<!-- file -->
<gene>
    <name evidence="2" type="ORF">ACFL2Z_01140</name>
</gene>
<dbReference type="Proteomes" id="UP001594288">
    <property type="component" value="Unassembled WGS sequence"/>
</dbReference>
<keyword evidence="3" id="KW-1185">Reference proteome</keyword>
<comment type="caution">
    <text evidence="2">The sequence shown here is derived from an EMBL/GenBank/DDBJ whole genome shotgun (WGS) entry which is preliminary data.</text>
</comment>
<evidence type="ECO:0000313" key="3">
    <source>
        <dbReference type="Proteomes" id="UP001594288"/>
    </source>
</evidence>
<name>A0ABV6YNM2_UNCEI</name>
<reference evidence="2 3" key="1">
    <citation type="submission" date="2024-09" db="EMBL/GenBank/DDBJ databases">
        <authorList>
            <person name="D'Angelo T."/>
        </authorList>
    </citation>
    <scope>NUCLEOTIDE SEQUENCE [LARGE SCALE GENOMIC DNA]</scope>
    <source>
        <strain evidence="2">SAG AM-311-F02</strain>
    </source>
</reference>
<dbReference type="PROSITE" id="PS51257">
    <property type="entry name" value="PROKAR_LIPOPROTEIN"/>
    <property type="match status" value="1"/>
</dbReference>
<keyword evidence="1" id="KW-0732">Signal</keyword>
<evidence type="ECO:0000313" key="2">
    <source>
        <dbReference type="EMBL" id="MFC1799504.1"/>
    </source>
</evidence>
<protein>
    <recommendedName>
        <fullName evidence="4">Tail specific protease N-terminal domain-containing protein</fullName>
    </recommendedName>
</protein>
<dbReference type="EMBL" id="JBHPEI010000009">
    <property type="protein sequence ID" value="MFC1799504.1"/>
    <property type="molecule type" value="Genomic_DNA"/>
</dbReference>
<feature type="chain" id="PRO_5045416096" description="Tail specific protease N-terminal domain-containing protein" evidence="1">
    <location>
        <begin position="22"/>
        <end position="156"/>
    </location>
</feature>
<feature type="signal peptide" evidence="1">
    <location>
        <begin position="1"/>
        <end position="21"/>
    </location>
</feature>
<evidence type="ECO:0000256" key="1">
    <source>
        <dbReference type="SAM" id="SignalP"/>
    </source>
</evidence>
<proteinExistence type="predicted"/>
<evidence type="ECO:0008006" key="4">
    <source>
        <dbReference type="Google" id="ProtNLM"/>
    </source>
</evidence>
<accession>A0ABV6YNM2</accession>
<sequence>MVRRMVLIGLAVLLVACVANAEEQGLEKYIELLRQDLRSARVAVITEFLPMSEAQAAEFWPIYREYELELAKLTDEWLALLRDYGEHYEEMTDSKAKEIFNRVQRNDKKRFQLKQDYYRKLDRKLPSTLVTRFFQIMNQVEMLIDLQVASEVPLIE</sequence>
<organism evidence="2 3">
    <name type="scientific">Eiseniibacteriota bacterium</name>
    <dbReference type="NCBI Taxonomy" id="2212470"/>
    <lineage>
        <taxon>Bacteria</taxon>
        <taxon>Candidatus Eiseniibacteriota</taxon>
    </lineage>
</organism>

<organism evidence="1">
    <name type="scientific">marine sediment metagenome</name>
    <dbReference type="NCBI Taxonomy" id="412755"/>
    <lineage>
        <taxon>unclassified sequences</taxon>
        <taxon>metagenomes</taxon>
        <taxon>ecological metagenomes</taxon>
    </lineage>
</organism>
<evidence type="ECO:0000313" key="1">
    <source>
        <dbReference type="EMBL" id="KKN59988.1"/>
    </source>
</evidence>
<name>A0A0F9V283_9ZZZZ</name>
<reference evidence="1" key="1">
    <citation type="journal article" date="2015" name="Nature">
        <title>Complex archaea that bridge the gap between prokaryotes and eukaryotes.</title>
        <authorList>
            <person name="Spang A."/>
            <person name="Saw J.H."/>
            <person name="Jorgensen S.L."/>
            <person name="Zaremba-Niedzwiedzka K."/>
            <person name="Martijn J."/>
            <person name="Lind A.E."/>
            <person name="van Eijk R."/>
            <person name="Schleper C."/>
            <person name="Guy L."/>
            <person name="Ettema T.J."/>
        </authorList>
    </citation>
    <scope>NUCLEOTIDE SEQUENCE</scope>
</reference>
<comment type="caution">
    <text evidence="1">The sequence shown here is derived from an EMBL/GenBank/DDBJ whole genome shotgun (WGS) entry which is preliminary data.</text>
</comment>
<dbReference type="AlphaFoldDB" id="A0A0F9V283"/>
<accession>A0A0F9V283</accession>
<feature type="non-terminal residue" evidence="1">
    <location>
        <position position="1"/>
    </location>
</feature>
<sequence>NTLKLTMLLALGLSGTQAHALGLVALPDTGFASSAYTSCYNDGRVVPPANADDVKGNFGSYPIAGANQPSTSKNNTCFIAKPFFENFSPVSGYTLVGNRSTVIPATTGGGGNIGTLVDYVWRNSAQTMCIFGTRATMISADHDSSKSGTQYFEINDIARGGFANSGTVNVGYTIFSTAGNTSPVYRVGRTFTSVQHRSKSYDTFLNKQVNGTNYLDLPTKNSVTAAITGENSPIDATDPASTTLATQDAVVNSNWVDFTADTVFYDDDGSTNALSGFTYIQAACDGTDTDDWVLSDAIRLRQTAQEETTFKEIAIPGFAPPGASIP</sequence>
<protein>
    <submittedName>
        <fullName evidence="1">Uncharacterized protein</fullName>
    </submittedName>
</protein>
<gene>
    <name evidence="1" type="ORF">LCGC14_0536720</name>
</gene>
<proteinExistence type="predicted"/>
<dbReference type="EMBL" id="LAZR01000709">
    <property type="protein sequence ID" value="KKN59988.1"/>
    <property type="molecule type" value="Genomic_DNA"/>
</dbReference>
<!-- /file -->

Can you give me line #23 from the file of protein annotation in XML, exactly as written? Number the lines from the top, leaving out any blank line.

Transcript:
    <scope>NUCLEOTIDE SEQUENCE [LARGE SCALE GENOMIC DNA]</scope>